Intel completes Dept of Energy contract to develop memory technologies • The Register

The US Department of Energy’s Sandia National Labs believes a novel storage technology could hold the secret to faster and more accurate nuclear weapons simulations.

That’s why the authority awarded a research and development contract to Intel this week – a company that has systematically reduced its memory business in recent years.

The multi-year Advanced Memory Technology (AMT) program is funded by the DoE’s National Nuclear Security Administration (NNSA), tasked with maintaining the reliability and extending the life of the US strategic arsenal by enhancing its designs, its Mining and its destruction simulate potential with supercomputers.

And it’s not just nuclear weapons physics and materials analysis that NNSA is interested in. For example, the agency has developed models to simulate the turbulent airflow over a hypersonic missile delivering bad news to a city in the form of a warhead. Since these simulations often require myriad parameters to accurately predict the physics at play, Sandia believes they will likely benefit from improved memory performance.

With help from Los Alamos and Lawrence Livermore National Labs, the program will explore the deployment of “multiple technologies that have the potential to deliver more than 40 times the application performance of our future NNSA exascale systems,” said Thuc Hoang, director of Advanced Simulation and Computing, in a statement.

Why Intel?

The decision to work with Intel on the project is interesting, to say the least. The chipmaker is no stranger to novel memory architectures, as multiple generations of scalable Xeon processors now support tiered and persistent memory via the Optane line.

Funnily enough, Intel ended that line of business this summer, just a few years after its partner Micron stopped producing the 3D XPoint memory modules used in its products. Chipzilla also doesn’t have a NAND flash business. This division was sold to SK hynix in 2020.

To be fair to Intel, you don’t need a family of commercial products to do research and development in this area.

According to Intel colleague Josh Fryman, much of the program will be devoted to exploring ways to squeeze more performance out of standard DRAM memory.

“Our goal with the AMT program is to transform the organization of DRAM and help DRAM vendors design and deliver superior products,” he said The registry. “The growth in concurrency of computing devices is outpacing the growth in concurrency of DRAM fabrics. This should change for current and future platforms to deliver higher performance and be more power efficient.”

The DoE program is just beginning as the industry prepares for the leap from DDR4 to DDR5 DRAM, with the release of the first compatible data center processors from AMD this fall and Intel early next year. In addition to supporting much larger capacities – potentially up to 768GB per DIMM – DDR5 is also significantly faster than the previous generation.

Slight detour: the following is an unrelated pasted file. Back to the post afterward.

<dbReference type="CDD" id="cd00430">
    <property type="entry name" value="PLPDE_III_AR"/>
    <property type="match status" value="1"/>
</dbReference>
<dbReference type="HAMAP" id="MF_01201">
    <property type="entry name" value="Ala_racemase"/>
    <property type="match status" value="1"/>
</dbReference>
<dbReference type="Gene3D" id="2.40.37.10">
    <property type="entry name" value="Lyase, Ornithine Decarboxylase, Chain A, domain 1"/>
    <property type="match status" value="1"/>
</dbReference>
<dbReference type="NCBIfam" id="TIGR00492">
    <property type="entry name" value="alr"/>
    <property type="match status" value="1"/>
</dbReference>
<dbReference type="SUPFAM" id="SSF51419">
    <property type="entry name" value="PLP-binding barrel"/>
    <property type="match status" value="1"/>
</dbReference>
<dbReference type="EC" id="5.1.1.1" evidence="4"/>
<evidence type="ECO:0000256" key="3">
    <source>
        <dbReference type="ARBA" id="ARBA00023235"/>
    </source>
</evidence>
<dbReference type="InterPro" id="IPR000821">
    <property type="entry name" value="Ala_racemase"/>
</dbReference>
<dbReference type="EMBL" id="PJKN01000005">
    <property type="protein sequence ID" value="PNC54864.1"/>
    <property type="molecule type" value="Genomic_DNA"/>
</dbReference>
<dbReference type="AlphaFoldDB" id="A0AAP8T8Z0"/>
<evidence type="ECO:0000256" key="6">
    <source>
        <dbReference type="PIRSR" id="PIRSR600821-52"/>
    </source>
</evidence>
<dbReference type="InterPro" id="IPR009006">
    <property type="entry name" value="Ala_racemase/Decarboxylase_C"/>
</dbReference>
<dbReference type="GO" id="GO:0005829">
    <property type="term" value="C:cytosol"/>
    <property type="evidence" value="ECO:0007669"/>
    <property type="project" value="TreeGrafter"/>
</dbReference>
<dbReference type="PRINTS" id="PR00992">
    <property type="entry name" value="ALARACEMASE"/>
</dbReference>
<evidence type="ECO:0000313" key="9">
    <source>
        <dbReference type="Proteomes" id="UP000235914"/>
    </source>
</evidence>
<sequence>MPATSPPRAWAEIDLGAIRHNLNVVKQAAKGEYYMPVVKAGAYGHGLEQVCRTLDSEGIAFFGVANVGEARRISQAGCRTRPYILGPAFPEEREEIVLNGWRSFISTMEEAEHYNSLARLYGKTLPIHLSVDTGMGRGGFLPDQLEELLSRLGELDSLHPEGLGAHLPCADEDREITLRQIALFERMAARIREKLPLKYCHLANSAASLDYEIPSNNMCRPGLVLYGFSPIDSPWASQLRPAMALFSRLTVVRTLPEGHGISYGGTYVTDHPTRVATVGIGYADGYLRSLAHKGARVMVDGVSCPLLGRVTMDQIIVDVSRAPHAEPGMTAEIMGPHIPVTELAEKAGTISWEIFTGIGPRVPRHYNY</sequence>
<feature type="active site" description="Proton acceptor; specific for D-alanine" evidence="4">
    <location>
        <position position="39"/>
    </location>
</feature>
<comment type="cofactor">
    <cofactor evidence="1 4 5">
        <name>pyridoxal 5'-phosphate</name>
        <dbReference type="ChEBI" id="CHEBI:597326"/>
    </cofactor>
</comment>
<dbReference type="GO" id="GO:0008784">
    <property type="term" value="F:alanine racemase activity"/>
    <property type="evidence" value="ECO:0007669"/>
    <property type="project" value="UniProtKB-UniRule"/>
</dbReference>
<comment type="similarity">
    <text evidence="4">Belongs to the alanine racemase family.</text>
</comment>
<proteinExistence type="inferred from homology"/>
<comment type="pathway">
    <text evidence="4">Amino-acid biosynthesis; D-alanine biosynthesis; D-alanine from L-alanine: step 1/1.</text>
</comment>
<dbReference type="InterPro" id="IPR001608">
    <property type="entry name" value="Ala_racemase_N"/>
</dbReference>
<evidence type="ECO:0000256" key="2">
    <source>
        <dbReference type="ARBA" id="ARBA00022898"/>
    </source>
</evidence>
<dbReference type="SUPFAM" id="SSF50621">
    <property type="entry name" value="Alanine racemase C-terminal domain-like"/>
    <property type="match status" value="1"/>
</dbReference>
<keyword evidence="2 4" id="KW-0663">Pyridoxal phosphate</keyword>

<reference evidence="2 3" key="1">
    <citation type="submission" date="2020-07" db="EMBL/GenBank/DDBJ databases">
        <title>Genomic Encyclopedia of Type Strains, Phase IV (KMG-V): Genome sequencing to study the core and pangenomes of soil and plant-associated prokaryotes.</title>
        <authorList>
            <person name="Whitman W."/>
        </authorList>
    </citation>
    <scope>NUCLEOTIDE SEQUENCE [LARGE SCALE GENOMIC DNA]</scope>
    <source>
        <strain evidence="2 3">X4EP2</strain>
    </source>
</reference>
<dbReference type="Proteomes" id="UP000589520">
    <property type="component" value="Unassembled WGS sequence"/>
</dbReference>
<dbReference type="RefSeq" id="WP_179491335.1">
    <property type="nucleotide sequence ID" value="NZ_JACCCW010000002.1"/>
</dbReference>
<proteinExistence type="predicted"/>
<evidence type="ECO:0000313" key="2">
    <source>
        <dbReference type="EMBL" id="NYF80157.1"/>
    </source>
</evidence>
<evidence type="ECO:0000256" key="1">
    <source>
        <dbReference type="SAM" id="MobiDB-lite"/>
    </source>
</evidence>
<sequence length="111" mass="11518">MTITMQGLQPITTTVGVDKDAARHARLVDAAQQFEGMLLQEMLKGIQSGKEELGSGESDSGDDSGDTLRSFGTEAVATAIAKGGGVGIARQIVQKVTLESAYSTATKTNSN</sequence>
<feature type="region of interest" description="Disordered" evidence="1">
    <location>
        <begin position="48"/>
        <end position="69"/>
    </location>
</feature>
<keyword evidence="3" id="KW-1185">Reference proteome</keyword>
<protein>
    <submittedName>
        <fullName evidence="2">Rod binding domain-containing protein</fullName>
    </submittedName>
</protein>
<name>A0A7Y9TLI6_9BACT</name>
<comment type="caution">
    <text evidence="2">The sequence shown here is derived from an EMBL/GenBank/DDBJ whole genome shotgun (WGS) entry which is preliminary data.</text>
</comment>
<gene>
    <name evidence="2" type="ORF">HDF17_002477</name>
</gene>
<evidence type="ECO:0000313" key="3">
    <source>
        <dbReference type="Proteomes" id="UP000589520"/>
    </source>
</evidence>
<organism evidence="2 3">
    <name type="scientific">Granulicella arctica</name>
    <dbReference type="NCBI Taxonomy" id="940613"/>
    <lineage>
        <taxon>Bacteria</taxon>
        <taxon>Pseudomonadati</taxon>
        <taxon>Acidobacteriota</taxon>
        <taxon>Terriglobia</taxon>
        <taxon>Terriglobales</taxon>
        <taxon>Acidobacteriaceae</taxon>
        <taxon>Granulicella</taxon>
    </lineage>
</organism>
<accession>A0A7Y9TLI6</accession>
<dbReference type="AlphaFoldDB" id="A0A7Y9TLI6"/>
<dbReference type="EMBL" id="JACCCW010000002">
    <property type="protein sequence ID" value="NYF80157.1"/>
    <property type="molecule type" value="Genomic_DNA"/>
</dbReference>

The growth in parallelism of computing devices is outpacing the growth in parallelism of DRAM structures

With at least 4,800 megatransfers per second, this memory has been in the consumer market for more than a year and its bandwidth per DIMM is at least 50 percent higher than DDR4. Storage vendors, including Micron, expect to eventually boost this to up to 8,800 MTps.

Intel plans to bring findings from the research program back to the JEDEC industry consortium that oversees DRAM memory standards, Fryman said.

Beyond DRAM

Faster DRAM with lower latency isn’t the only technology that could make its way into the program. “We anticipate that technologies resulting from our AMT work will be orthogonal to CXL,” Fryman said.

Intel was instrumental in developing the Compute Express Link (CXL) interconnect, early applications of which include memory expansion, pooling, and tiered memory use cases.

For example, CXL memory expansion modules from Astera Labs, Samsung and others promise similar functionality to Intel’s now-defunct Optane persistent memory modules – albeit with much lower latencies and higher bandwidth.

Intel is also among the first to bake high-bandwidth memory (HBM) on a mainstream CPU. The company’s recently announced Xeon Max CPUs plug up to 64GB of HBM2e directly into the package, giving it around 1TB/s of memory bandwidth. The processors will be integrated into Argonne National Labs’ Aurora supercomputer.

However, this does not necessarily mean that any of these technologies will actually be used as part of the DoE program. ® Intel completes Dept of Energy contract to develop memory technologies • The Register

Rick Schindler

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